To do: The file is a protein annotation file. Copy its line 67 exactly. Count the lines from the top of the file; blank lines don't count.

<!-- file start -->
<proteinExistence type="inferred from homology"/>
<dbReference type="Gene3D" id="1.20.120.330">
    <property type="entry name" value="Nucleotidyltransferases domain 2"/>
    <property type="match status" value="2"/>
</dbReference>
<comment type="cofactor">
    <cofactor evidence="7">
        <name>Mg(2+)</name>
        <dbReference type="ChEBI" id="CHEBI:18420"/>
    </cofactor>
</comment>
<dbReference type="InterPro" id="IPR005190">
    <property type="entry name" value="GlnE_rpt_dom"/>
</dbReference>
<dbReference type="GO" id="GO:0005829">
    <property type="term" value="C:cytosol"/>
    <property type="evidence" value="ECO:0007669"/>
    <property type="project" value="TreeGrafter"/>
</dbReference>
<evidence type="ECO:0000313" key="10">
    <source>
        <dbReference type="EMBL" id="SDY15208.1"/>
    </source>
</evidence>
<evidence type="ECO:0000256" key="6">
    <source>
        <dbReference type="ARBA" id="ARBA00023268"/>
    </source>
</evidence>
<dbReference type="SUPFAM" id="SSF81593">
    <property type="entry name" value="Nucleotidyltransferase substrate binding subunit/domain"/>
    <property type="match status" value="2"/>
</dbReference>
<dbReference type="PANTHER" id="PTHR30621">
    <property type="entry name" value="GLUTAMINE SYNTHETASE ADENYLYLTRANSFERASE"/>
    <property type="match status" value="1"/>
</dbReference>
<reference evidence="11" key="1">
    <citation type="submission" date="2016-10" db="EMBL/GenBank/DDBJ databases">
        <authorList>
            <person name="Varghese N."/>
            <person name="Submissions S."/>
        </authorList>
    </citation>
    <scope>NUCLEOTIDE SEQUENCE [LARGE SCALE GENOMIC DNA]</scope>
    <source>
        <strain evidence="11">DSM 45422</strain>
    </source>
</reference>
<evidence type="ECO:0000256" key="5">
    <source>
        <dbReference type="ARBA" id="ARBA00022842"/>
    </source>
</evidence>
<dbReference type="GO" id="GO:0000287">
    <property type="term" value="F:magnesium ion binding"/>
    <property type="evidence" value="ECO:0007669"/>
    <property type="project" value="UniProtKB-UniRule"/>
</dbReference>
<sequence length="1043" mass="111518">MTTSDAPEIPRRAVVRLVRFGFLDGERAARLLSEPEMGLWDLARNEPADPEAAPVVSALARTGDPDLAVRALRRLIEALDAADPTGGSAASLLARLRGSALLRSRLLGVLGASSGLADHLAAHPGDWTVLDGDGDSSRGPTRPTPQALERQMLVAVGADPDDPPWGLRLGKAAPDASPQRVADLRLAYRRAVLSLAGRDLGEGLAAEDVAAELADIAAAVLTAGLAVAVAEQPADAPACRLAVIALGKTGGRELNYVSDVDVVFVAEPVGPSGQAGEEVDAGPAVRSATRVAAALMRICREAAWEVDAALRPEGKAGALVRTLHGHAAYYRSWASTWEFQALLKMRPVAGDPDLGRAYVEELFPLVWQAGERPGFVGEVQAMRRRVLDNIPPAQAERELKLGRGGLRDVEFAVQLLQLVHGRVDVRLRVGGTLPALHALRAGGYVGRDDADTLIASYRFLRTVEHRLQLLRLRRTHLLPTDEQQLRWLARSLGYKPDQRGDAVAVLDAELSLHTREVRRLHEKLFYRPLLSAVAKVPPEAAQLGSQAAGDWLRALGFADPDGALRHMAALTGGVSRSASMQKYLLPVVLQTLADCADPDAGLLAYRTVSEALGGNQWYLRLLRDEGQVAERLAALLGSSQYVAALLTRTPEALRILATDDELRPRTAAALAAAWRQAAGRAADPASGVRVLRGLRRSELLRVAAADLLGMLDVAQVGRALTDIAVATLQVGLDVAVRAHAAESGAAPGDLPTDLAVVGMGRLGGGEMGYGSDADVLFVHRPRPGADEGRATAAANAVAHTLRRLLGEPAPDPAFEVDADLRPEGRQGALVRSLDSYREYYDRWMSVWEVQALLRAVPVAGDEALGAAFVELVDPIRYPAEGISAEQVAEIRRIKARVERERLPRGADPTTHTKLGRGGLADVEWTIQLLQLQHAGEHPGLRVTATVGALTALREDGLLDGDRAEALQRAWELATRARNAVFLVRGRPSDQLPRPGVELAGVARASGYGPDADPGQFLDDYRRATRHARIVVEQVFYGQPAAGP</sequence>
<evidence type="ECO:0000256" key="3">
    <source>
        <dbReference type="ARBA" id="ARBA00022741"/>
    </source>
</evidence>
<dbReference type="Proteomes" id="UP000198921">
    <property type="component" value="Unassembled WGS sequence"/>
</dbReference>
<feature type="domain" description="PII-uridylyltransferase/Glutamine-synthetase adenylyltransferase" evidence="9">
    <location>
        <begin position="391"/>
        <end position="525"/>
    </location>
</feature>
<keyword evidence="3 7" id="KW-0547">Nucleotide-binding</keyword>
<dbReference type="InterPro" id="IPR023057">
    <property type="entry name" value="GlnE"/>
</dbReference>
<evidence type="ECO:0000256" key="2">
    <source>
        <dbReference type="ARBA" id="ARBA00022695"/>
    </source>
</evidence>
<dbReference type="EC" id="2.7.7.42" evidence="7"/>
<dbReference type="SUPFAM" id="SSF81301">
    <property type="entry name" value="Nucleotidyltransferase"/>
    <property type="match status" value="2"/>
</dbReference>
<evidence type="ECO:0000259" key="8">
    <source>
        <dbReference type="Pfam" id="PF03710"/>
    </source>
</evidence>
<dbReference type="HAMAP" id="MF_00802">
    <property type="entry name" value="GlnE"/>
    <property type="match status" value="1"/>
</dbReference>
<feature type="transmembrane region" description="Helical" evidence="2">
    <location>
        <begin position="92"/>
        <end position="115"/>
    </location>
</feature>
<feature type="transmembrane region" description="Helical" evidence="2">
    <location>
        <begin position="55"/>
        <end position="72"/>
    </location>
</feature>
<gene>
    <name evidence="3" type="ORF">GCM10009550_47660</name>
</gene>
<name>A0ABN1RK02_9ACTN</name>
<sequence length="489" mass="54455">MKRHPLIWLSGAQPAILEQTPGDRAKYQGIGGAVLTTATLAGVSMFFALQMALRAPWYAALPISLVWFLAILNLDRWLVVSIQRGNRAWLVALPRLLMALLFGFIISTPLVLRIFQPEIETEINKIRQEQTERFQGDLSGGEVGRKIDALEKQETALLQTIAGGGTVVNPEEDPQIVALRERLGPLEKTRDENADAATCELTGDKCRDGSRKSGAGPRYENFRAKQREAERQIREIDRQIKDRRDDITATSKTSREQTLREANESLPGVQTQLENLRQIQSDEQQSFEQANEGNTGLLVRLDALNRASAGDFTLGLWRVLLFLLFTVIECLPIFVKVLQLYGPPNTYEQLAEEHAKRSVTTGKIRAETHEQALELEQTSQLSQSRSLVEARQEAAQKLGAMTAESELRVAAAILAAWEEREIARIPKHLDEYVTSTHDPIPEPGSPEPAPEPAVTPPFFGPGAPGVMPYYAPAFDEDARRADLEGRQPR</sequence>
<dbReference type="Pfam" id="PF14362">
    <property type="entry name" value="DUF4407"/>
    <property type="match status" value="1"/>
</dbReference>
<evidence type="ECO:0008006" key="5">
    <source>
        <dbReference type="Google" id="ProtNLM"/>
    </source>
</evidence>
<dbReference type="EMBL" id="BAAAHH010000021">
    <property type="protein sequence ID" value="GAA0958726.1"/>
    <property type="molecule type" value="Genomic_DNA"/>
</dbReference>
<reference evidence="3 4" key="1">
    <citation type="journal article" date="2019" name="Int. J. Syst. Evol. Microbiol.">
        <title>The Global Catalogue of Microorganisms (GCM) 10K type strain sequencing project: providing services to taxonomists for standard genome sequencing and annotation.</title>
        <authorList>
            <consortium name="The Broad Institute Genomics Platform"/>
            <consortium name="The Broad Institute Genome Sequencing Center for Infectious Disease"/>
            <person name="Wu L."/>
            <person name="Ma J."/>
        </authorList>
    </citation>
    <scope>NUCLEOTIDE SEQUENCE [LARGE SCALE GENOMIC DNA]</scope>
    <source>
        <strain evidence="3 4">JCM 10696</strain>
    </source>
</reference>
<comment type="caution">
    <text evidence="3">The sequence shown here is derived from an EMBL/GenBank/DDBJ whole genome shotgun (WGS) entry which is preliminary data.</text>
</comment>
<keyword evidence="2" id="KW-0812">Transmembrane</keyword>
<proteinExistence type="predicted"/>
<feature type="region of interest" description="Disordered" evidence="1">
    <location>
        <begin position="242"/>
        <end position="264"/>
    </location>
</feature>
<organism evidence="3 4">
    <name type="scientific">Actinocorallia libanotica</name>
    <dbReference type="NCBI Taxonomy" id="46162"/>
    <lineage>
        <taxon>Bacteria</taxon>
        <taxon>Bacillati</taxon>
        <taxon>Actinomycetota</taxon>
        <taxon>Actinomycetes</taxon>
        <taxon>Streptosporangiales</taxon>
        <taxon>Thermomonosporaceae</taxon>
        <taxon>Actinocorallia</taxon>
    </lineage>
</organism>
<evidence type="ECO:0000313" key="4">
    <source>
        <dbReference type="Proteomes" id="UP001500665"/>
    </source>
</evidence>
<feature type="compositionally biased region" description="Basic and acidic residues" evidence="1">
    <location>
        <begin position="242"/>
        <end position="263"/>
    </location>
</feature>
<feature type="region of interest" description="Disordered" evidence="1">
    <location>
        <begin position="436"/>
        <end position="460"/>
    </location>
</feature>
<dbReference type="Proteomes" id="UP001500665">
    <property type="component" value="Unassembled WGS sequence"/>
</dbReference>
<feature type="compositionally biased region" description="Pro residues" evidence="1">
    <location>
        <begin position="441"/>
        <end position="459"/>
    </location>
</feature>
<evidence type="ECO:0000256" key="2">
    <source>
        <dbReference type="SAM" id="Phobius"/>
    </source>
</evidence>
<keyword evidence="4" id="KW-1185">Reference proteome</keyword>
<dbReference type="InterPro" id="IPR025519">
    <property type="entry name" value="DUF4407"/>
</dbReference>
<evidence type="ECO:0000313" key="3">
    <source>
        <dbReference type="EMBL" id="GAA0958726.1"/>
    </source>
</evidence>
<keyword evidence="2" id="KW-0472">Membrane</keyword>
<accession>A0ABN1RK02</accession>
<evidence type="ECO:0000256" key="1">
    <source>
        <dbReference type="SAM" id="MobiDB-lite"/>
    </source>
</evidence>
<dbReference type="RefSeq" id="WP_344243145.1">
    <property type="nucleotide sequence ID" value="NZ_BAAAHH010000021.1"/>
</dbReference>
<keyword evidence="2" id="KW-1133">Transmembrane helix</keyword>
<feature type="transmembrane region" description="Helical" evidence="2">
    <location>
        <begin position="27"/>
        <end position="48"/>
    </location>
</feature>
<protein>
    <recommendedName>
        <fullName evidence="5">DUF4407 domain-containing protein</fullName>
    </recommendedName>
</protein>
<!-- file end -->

    <property type="component" value="Unassembled WGS sequence"/>